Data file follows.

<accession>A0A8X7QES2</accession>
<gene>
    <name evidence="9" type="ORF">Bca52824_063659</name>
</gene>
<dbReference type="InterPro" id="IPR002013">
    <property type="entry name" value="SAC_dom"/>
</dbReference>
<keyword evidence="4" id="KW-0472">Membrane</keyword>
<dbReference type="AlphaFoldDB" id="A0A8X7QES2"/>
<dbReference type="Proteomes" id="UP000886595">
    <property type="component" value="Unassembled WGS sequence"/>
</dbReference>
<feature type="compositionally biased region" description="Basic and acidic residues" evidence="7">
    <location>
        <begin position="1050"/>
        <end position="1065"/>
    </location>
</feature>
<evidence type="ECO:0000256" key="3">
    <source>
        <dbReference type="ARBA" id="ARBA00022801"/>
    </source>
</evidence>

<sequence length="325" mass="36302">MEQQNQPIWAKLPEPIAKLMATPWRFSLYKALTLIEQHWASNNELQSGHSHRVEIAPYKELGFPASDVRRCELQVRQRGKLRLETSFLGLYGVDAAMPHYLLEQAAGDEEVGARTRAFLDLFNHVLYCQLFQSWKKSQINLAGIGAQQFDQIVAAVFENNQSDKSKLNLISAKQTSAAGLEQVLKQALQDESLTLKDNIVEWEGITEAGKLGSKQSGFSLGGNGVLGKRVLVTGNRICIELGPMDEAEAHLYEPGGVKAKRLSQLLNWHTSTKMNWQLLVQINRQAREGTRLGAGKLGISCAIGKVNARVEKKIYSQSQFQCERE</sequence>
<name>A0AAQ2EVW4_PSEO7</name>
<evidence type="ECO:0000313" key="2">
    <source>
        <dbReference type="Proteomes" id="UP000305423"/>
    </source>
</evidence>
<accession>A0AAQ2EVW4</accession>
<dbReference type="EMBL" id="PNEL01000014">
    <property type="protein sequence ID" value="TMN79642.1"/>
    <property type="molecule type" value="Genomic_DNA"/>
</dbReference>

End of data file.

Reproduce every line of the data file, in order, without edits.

<accession>A0A8X7QES2</accession>
<gene>
    <name evidence="9" type="ORF">Bca52824_063659</name>
</gene>
<dbReference type="InterPro" id="IPR002013">
    <property type="entry name" value="SAC_dom"/>
</dbReference>
<keyword evidence="4" id="KW-0472">Membrane</keyword>
<dbReference type="AlphaFoldDB" id="A0A8X7QES2"/>
<dbReference type="Proteomes" id="UP000886595">
    <property type="component" value="Unassembled WGS sequence"/>
</dbReference>
<feature type="compositionally biased region" description="Basic and acidic residues" evidence="7">
    <location>
        <begin position="1050"/>
        <end position="1065"/>
    </location>
</feature>
<evidence type="ECO:0000256" key="3">
    <source>
        <dbReference type="ARBA" id="ARBA00022801"/>
    </source>
</evidence>

<sequence length="325" mass="36302">MEQQNQPIWAKLPEPIAKLMATPWRFSLYKALTLIEQHWASNNELQSGHSHRVEIAPYKELGFPASDVRRCELQVRQRGKLRLETSFLGLYGVDAAMPHYLLEQAAGDEEVGARTRAFLDLFNHVLYCQLFQSWKKSQINLAGIGAQQFDQIVAAVFENNQSDKSKLNLISAKQTSAAGLEQVLKQALQDESLTLKDNIVEWEGITEAGKLGSKQSGFSLGGNGVLGKRVLVTGNRICIELGPMDEAEAHLYEPGGVKAKRLSQLLNWHTSTKMNWQLLVQINRQAREGTRLGAGKLGISCAIGKVNARVEKKIYSQSQFQCERE</sequence>
<name>A0AAQ2EVW4_PSEO7</name>
<evidence type="ECO:0000313" key="2">
    <source>
        <dbReference type="Proteomes" id="UP000305423"/>
    </source>
</evidence>
<accession>A0AAQ2EVW4</accession>
<dbReference type="EMBL" id="PNEL01000014">
    <property type="protein sequence ID" value="TMN79642.1"/>
    <property type="molecule type" value="Genomic_DNA"/>
</dbReference>